Posts Tagged ‘Office Space Trends and Forecasts’

USA Office Market Forecast 2017

February 2nd, 2017

USA Office Buildings offices.netOverview of USA Office Market

During 2016, the USA office market was marked by a climate of cautious optimism and moderate growth across the board. This was mostly evident in office rental rates, which increased by a modest 0.1 per cent or even declined in cities like Chicago, New York, Washington and San Francisco. This was coupled with a slow-down in leasing activity, as net absorption rates only reached 6.5 million square feet during the last quarter of 2016. The bulk of lease transactions consisted of small and medium-sized office properties, and the total number of leases exceeding 500,000 dropped by 43 per cent.

Key market indicators (such as take-up, vacancy, and availability rates) were linked to the performance of those industry sectors that make up for the bulk of office occupiers in the USA. 2016 saw a tightening of the labor market in the tech sector, driving vacancy rates down to break the 10 per cent barrier for the first time. This offset the relative stagnation in activity coming from occupiers involved in financial services, legal, and government.

Important figures that reveal the market’s performance during 2016 included:

– A total inventory in excess of 137 million square feet

– Total vacancy rates of 16.9 per cent

– Annual net absorption above 1.1 million square feet

– Nationwide average asking rates $23.91

– Office space under construction 4.9 million square feet, of which 53.7 per cent is already pre-leased

USA Office Market Forecast 2017

 

USA Office Market by City

Mid-sized markets were among the best performers in the year that has just ended. Portland, Nashville, Salt Lake City, and San Antonio were characterized by occupancy increases that averaged 3 per cent. In San Francisco, market indicators were also positive despite the fact that occupancy growth levels dropped from 2.9 to 1.1 per cent. Other regional office markets that did well included Austin, Silicon Valley, and Seattle. In these markets, occupancy growth averaged 2 per cent. Read the rest of this entry »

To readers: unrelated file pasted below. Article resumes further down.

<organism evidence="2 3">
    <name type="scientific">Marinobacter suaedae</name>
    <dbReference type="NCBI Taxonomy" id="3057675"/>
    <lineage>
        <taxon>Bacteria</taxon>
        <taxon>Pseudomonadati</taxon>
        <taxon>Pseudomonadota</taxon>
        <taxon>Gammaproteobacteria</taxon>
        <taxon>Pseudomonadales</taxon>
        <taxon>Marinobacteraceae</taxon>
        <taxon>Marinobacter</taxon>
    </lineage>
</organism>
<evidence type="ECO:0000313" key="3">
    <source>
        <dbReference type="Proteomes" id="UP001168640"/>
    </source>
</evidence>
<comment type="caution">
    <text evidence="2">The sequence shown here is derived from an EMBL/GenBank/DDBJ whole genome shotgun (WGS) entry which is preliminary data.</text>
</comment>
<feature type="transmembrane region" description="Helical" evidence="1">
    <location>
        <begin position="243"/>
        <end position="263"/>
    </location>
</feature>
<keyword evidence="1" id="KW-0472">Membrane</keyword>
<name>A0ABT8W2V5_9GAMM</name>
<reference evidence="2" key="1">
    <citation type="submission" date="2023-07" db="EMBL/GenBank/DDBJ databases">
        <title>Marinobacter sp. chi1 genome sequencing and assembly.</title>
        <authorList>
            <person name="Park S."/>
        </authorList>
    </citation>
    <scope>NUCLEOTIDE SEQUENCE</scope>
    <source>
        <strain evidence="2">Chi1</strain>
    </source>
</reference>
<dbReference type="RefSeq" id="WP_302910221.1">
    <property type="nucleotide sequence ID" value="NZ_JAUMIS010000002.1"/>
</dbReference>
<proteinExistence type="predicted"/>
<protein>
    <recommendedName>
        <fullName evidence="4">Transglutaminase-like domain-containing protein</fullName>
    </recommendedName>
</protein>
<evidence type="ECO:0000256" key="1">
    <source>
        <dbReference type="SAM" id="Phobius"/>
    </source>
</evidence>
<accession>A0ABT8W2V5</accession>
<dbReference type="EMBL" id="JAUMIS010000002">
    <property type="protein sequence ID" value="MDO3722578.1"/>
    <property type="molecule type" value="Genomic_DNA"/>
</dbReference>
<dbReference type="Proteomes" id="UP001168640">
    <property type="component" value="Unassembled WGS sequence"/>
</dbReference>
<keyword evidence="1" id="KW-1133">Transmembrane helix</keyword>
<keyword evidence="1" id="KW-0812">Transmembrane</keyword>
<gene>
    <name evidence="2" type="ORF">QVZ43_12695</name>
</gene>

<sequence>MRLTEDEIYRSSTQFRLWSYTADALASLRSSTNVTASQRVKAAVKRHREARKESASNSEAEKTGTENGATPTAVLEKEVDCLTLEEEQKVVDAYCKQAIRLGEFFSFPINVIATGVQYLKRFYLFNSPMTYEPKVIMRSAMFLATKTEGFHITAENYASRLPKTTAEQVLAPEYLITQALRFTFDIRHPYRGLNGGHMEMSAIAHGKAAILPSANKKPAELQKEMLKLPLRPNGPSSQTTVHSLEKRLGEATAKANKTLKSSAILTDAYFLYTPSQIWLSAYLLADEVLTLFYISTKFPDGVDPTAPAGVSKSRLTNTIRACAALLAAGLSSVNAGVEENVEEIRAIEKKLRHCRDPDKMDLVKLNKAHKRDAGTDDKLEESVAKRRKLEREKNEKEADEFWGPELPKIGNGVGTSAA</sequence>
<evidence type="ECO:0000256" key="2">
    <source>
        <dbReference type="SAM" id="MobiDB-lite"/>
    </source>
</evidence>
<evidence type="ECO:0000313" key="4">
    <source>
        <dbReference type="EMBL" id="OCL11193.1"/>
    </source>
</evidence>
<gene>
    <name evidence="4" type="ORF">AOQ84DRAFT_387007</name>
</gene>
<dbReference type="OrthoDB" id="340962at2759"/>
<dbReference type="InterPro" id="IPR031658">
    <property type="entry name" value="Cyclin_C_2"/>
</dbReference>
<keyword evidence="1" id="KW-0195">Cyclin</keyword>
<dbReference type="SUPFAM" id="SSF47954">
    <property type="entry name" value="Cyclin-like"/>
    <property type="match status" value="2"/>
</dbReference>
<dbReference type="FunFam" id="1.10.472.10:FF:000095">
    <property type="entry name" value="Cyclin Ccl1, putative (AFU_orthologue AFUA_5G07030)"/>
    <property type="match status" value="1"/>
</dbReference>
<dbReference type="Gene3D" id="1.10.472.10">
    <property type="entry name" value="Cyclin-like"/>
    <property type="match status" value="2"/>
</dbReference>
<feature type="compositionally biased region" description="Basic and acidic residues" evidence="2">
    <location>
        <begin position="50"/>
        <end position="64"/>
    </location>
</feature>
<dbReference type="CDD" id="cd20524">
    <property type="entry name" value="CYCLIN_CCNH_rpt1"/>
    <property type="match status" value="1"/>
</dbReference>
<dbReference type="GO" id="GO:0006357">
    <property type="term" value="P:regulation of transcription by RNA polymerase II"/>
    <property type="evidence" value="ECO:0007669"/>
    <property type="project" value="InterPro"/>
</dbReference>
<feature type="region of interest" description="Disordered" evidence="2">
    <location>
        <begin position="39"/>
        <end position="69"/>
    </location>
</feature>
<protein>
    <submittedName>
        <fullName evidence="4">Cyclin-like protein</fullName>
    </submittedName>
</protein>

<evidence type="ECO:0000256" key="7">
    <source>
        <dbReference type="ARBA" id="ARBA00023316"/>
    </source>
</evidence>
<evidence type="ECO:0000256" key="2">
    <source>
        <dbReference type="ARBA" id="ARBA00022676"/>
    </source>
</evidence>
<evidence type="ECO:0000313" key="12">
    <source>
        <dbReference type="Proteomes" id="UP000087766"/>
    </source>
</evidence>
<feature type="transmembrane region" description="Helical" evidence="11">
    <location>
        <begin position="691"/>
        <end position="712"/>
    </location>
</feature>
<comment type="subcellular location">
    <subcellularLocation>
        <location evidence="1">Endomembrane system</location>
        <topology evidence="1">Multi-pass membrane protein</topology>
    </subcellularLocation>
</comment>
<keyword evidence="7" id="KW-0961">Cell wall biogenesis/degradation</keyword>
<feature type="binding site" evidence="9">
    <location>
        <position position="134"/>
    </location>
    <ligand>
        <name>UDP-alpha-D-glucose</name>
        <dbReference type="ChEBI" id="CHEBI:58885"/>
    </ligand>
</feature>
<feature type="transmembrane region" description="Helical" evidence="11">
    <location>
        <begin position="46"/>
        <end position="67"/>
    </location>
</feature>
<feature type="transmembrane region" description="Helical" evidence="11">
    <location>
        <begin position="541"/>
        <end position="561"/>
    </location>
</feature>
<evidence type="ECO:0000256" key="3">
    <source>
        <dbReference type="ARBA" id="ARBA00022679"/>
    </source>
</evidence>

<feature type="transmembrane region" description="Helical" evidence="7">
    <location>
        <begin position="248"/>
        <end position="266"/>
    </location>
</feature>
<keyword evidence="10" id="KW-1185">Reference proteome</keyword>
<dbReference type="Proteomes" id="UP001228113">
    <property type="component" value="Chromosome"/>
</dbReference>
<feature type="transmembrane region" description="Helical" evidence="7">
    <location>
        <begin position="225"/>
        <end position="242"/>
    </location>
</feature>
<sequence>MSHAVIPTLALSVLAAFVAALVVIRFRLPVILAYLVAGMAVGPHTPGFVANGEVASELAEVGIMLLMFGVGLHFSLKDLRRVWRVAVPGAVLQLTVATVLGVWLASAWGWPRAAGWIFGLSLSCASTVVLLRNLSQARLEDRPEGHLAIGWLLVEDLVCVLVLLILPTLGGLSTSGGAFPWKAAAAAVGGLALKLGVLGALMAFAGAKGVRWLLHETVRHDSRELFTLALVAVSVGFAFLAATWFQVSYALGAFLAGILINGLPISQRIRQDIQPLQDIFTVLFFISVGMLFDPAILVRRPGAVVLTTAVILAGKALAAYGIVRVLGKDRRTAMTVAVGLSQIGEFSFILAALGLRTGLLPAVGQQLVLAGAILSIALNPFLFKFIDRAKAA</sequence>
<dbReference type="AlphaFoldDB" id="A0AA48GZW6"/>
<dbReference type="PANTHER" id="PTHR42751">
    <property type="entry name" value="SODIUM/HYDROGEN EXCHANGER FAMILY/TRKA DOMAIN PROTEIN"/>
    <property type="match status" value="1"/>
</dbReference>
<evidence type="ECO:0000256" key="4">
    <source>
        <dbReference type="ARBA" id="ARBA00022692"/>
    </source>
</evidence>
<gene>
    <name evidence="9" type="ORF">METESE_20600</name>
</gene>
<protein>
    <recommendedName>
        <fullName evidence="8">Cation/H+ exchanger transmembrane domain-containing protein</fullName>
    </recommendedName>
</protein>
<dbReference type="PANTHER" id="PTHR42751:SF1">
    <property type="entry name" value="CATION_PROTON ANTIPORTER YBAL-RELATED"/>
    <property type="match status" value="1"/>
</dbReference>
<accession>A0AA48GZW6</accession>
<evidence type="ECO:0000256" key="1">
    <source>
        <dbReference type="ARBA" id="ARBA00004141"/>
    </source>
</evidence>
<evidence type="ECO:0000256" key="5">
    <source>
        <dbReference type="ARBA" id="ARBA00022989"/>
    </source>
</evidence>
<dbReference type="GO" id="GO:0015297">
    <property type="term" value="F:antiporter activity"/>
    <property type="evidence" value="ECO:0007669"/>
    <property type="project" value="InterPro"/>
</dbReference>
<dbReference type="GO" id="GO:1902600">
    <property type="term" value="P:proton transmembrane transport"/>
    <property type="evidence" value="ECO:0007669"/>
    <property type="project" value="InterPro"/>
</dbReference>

Washington DC Office Market: 2016 Forecast

February 24th, 2016

Bolstered by a robust economic performance, the office market in Washington DC delivered a fine performance throughout 2015. Unemployment levels in the DC metropolitan area were at their lowest since 2008, reaching figures well below the US national average (4.3 per cent vs 5 per cent). These conditions have helped shape a real estate market that is predominantly favourable to landlords, as the following trends demonstrate:

  • Rental values continued their slow recovery throughout 2015 and are currently set around the $50 / square foot mark.
  • Availability rates for all types of office space went down to 16.3 per cent. Towards the end of 2015, approximately 13.2 million square feet of office space were vacant.
  • The most significant transactions involved lease renewals or re-lets, although there have been several large sale transactions taking place in the city’s East End too.
  • Annual absorption levels were high at 887,000 square feet, and construction activity increased by 22 per cent on a year-on-year basis.
  • However, here has modest decrease in vacancy rates, especially as far as Class A space is concerned. Vacancy rates for these types of office properties still remain relatively high at 11.5 per cent. Vacancy levels for Class B and Class C space in Washington were slightly lower at 10 per cent.
  • Washington DC Office Market: 2015 Key Facts & Figures

    During 2015, vacancy rates for all types of office space in Washington went down to 10.5 per cent, pretty much in line with the city’s historical average of 10.7 per cent. At the same time, net absorption levels increased by a staggering 185 per cent, going from 198,000 square feet in 2014 to 398,000 by December 2015. Nearly half of the transactions involved office stock in Washington’s CBD, which clearly outperformed all other sub-markets. This is attributed to the ongoing influx of new tenants relocating from secondary office locations into the CBD. This trend began to be evident in 2014 and has been solidified over the past 12 months. Read the rest of this entry »